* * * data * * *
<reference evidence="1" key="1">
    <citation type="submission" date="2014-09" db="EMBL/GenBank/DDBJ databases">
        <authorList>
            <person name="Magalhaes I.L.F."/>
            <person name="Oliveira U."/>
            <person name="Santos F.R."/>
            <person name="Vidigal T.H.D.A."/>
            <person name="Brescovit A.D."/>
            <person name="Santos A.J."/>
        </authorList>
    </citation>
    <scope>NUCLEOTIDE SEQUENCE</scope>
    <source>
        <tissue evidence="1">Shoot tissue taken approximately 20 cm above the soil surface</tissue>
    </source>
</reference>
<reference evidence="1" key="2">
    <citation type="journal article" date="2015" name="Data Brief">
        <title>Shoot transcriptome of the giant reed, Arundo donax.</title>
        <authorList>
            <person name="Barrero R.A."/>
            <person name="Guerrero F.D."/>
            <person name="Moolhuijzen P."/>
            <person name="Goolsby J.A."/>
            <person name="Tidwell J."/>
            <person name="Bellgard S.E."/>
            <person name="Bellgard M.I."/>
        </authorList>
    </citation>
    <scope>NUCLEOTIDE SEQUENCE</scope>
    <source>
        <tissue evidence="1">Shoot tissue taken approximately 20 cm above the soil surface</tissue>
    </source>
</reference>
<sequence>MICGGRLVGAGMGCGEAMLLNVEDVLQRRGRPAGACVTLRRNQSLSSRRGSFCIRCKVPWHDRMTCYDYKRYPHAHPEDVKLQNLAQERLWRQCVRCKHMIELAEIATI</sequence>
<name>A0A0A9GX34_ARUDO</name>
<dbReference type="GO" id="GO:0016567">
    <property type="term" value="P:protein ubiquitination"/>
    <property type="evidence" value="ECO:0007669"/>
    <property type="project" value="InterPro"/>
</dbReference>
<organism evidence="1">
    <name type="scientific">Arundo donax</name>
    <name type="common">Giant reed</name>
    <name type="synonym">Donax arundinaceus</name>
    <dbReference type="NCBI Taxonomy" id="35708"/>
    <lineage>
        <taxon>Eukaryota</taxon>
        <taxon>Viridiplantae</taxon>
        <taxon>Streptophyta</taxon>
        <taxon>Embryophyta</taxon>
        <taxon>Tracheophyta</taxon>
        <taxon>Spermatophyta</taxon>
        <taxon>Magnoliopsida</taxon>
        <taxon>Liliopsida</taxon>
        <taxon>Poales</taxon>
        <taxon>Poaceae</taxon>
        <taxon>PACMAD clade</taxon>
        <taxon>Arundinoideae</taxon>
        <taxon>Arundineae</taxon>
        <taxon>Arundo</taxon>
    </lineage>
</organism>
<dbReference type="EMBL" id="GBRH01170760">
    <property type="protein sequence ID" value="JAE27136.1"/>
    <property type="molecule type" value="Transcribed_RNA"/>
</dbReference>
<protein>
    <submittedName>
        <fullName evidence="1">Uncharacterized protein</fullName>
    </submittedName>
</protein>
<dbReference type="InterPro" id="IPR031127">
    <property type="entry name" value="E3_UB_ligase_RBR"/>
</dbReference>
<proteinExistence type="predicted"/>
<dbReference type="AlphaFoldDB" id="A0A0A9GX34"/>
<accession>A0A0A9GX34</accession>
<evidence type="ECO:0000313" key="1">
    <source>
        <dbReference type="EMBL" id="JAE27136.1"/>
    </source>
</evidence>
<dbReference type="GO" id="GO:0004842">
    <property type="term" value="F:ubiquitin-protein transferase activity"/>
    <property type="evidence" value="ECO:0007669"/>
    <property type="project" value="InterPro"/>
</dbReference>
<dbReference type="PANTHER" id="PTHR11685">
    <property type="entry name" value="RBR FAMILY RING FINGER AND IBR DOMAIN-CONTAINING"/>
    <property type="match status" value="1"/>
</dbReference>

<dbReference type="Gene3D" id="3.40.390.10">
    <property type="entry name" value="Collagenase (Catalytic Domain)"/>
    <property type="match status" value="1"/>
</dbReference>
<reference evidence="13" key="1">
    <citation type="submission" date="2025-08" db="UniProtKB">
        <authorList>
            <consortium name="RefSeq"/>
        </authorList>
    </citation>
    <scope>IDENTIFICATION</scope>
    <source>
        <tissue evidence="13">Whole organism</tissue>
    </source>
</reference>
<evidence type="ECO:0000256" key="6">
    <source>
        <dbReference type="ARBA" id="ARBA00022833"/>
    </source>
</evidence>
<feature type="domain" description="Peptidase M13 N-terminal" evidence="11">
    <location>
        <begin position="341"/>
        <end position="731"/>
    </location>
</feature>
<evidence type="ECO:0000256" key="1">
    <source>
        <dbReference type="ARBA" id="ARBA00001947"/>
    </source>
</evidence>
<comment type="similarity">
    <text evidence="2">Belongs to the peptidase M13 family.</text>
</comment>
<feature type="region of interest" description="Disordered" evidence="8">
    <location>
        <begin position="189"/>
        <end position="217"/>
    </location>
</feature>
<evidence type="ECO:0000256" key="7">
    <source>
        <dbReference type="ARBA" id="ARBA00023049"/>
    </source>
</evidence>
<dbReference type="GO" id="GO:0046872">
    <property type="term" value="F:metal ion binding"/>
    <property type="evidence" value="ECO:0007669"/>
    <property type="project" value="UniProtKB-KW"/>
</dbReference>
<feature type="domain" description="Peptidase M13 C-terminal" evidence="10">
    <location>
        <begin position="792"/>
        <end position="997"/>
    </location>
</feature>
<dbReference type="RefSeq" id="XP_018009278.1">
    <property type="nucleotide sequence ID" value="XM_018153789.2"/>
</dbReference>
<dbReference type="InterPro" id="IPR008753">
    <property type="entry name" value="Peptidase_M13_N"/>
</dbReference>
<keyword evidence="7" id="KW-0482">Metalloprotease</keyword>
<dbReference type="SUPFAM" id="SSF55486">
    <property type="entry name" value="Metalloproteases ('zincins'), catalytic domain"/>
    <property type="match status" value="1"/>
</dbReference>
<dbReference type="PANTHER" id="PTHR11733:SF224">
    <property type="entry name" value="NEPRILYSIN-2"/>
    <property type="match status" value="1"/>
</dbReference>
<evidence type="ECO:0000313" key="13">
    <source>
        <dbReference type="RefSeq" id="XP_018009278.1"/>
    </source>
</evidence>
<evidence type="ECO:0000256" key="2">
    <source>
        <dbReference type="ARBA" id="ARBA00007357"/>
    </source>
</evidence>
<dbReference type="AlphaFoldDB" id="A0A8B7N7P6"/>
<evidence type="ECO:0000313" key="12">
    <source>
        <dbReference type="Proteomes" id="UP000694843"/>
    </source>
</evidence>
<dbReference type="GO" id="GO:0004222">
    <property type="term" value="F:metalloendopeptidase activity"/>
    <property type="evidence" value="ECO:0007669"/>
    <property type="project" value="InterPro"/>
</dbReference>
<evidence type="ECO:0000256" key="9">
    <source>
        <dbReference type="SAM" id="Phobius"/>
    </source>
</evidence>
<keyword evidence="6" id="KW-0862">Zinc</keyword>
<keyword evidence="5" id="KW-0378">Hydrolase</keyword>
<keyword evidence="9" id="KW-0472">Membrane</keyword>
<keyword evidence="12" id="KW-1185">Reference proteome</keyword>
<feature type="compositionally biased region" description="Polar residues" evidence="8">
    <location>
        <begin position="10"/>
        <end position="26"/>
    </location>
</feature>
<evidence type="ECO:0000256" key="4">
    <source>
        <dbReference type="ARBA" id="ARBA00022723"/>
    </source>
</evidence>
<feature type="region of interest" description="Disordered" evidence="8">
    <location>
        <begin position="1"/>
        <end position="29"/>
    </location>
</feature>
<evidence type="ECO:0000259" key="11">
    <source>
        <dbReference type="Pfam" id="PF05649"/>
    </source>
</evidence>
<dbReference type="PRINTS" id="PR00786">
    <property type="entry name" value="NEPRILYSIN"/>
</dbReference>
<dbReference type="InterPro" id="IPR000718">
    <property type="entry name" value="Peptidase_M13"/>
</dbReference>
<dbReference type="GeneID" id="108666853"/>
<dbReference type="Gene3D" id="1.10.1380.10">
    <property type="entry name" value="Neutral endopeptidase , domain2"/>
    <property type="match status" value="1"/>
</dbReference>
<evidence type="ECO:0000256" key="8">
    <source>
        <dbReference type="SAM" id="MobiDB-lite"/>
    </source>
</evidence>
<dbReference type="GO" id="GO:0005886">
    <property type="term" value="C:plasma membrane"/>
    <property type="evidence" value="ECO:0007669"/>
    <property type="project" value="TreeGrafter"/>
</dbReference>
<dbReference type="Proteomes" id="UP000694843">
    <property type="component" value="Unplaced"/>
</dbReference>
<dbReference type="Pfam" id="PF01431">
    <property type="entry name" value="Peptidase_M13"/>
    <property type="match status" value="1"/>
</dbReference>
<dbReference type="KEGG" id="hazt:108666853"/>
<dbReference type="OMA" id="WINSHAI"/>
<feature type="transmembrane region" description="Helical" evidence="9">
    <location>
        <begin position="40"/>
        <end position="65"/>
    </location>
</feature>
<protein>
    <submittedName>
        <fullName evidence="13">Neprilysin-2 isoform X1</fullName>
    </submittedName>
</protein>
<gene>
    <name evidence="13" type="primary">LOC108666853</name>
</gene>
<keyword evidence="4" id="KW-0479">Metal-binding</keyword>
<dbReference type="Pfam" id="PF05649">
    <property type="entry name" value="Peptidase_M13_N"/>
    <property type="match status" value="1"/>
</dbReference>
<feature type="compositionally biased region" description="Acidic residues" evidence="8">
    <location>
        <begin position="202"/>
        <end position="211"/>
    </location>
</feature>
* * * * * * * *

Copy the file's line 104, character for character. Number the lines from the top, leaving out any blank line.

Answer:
    <source>